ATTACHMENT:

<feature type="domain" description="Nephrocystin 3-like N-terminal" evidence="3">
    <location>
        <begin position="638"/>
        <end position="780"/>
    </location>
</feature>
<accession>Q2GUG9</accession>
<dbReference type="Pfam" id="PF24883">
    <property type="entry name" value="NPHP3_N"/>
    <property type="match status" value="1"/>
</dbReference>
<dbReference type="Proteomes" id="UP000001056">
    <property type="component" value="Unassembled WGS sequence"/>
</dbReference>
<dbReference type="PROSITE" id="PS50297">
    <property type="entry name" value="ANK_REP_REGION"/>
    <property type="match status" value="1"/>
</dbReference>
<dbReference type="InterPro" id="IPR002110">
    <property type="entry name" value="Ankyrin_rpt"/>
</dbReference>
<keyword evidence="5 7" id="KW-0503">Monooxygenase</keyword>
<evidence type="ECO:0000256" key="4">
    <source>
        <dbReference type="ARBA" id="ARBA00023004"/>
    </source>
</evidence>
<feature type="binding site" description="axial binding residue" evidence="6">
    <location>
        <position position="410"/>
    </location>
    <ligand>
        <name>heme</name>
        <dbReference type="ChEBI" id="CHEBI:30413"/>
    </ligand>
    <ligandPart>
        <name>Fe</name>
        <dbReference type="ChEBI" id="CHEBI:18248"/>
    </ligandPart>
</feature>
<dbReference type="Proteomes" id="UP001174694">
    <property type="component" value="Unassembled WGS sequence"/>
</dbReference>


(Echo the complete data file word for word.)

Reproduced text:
<feature type="domain" description="Nephrocystin 3-like N-terminal" evidence="3">
    <location>
        <begin position="638"/>
        <end position="780"/>
    </location>
</feature>
<accession>Q2GUG9</accession>
<dbReference type="Pfam" id="PF24883">
    <property type="entry name" value="NPHP3_N"/>
    <property type="match status" value="1"/>
</dbReference>
<dbReference type="Proteomes" id="UP000001056">
    <property type="component" value="Unassembled WGS sequence"/>
</dbReference>
<dbReference type="PROSITE" id="PS50297">
    <property type="entry name" value="ANK_REP_REGION"/>
    <property type="match status" value="1"/>
</dbReference>
<dbReference type="InterPro" id="IPR002110">
    <property type="entry name" value="Ankyrin_rpt"/>
</dbReference>
<keyword evidence="5 7" id="KW-0503">Monooxygenase</keyword>
<evidence type="ECO:0000256" key="4">
    <source>
        <dbReference type="ARBA" id="ARBA00023004"/>
    </source>
</evidence>
<feature type="binding site" description="axial binding residue" evidence="6">
    <location>
        <position position="410"/>
    </location>
    <ligand>
        <name>heme</name>
        <dbReference type="ChEBI" id="CHEBI:30413"/>
    </ligand>
    <ligandPart>
        <name>Fe</name>
        <dbReference type="ChEBI" id="CHEBI:18248"/>
    </ligandPart>
</feature>
<dbReference type="Proteomes" id="UP001174694">
    <property type="component" value="Unassembled WGS sequence"/>
</dbReference>